The Good / The Steelcase Think is lightweight, modern, and a pleasure to use. The design feels super premium and intuitive to adjust. 
The Bad / The Steelcase Think is overshadowed by the Steelcase Leap‘s extra features. 
The Verdict / If you want to save a few bucks, the Steelcase Think is a worthy competitor to more expensive high-end ergonomic chairs. 

Intro to Steelcase Think Review

The Steelcase Think is an interesting chair. It’s not quite as popular as the Steelcase Leap, and I’ve even found Steelcase employees recommending the Leap over the Think. At times like these, you might be wondering what the point of the Steelcase Think even is.

Why get the Steelcase Think over the Steelcase Leap? Well, we made a comparison of the two chairs here, but in this Steelcase Think review, I’ll go over what the chair clearly offers, but also what features you might be missing out on since you’ll be spending fewer bucks here than competitors like the Steelcase Leap or the Herman Miller Aeron.


Pricing

One good thing about the Steelcase Think is that it is cheaper than some high-end ergonomic chairs. However, I kind of wish it was closer to the Steelcase Amia’s price point of $707 (Steelcase Amia Review) since it’s still pricey at around $805 on Amazon (around $140 cheaper than the Steelcase Leap). That said, the chair has the same Steelcase premium construction with amazing ergonomic features that feel worth the price. (Some cheaper chairs like HON chairs can feel a bit cheap).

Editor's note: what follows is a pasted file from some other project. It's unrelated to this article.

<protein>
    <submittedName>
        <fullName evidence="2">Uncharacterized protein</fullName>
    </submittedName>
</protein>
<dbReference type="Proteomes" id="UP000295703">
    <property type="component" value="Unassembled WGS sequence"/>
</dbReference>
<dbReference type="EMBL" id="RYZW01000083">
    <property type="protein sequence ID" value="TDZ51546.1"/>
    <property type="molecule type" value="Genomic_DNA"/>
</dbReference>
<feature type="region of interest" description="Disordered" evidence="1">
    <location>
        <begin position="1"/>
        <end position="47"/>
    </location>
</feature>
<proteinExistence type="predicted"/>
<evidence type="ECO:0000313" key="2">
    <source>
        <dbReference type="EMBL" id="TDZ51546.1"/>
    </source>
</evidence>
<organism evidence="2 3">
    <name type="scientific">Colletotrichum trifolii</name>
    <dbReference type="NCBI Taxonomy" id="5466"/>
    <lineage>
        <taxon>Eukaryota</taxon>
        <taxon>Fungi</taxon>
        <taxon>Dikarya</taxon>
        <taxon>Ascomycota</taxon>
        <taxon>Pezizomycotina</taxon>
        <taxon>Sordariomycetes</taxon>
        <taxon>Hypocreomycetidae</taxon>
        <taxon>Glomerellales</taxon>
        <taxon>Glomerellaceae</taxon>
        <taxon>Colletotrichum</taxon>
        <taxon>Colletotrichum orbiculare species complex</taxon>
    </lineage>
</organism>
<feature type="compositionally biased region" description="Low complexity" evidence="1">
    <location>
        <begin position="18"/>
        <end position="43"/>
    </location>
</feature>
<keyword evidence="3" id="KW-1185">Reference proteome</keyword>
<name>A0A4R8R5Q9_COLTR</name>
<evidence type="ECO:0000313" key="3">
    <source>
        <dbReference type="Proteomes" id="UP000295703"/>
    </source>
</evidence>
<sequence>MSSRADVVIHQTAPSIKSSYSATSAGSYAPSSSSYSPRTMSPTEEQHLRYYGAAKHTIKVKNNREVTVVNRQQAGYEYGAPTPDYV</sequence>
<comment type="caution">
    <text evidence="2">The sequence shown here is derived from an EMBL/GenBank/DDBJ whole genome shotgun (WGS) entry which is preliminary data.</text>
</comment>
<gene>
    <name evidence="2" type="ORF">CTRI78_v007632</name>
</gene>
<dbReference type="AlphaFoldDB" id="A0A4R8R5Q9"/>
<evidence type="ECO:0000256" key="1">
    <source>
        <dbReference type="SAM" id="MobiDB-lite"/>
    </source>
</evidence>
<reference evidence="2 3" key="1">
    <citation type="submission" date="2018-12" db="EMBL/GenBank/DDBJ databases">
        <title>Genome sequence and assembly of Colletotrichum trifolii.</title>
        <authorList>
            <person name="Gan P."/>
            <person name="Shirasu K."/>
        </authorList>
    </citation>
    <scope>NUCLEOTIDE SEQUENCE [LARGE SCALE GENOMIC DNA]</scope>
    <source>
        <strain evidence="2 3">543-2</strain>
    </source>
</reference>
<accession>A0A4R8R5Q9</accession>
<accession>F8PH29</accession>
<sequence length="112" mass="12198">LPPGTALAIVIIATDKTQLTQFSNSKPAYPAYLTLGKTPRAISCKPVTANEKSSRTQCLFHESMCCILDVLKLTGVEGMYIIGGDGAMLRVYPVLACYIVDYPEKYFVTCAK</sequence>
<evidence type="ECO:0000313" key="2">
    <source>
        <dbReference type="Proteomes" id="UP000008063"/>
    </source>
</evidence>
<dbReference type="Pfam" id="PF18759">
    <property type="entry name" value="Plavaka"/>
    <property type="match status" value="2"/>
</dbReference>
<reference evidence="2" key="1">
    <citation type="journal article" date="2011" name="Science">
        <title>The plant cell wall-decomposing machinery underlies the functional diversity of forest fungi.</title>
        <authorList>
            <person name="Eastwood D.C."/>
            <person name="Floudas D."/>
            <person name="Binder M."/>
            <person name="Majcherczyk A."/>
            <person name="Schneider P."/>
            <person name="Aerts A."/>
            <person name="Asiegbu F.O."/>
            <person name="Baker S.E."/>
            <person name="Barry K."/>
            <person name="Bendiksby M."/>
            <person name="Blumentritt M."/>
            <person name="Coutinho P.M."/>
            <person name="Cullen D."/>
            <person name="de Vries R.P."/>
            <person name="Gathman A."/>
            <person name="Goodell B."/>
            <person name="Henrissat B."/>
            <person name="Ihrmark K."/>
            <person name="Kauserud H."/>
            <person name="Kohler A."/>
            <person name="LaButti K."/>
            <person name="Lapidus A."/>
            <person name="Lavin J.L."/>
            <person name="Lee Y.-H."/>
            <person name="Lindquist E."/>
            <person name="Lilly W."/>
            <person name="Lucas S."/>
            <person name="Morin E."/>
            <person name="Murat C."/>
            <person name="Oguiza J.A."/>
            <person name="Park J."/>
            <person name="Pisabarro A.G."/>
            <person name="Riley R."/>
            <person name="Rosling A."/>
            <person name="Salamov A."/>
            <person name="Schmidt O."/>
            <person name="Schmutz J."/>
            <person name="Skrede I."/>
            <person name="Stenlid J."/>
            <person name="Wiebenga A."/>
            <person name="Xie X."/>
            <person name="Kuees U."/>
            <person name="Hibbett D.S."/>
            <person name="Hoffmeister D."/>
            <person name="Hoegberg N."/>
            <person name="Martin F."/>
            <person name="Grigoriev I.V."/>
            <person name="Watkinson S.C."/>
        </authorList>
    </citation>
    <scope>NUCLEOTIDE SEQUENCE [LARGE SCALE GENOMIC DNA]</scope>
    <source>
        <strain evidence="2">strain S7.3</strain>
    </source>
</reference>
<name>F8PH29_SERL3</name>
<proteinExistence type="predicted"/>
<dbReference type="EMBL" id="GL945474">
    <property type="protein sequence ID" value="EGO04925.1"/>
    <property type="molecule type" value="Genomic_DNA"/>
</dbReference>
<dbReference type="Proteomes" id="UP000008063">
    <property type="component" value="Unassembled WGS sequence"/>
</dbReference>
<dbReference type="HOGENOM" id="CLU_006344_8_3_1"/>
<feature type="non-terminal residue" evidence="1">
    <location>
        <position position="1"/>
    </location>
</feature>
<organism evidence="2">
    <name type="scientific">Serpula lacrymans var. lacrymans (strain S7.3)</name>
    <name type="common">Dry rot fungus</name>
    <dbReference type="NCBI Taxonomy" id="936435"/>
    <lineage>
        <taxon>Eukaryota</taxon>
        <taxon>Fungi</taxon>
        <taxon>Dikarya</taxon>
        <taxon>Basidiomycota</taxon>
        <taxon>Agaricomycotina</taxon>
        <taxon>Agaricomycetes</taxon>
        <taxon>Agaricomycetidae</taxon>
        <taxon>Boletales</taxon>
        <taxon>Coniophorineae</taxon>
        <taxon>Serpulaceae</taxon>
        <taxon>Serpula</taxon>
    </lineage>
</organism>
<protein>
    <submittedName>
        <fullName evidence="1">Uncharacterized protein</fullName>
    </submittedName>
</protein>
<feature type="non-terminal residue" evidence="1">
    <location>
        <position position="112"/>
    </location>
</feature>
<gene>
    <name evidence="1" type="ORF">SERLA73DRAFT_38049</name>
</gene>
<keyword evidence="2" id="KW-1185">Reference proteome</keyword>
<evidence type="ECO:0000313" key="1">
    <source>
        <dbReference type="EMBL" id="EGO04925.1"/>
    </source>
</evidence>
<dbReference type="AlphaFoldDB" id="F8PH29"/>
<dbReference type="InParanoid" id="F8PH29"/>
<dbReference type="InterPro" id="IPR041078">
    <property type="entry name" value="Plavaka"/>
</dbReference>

Comfort / Features

The Steelcase Think comes with highly adjustable arms, adjustable lumbar, adjustable seat depth, lockable positions, and an ergonomic design. It’s probably the most “minimalist” out of the Steelcase product lineup, but I consider that a good thing.

The minimalist design and mesh fabric make the chair super light and comfortable in hot weather. It’s breathable but supportive, and the feel of the fabric as well as the style is quite durable and good-looking.

The Steelcase Leap is missing the back tension knob (it does have a 20% boost) and seat glide functions of the Leap, but the chair does let you lean back through a synchro-tilt kind of system that keeps you in good alignment. This way you can lean back and still be comfortable, but I found that the chair isn’t quite as good for leaning back as the Leap since it only has a few locked positions, and the free form position could use a bit more tension support.

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The Steelcase Think might lack the Steelcase Leap’s recline potential, but the arms are just as good. You can adjust them super easily, and it’s almost just a natural process. They aren’t locked per se, so you can swivel, adjust the height, and conform them into whatever position you need. If anything, the Think excels in intuitive adjustments. That is also true for the dials and knobs on the chair that just feel super fun to use.

So is the chair comfortable? Yes, it’s quite comfortable, and the seat is decently padded and the lightweight back supporting in the various positions. The lumbar support is easy to adjust and get right, and the various adjustments make the chair easy to use for tall or shorter users.


Steelcase Think Review Conclusion

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In a lot of ways, I think the Steelcase Think chair doesn’t get enough credit. It’s an amazing looking chair with premium adjustments worth the high price point. If I was missing the extra $140 for the Steelcase Leap, I would consider the Steelcase Think as my main primary office chair.

Tom Spark
Tom Spark is a chair researcher, VPN expert, and a geek product extraordinaire. When he’s not spell checking his articles with Grammarly, he’s playing video games, watching too much Netflix, and deciding if he likes his current chair or not.

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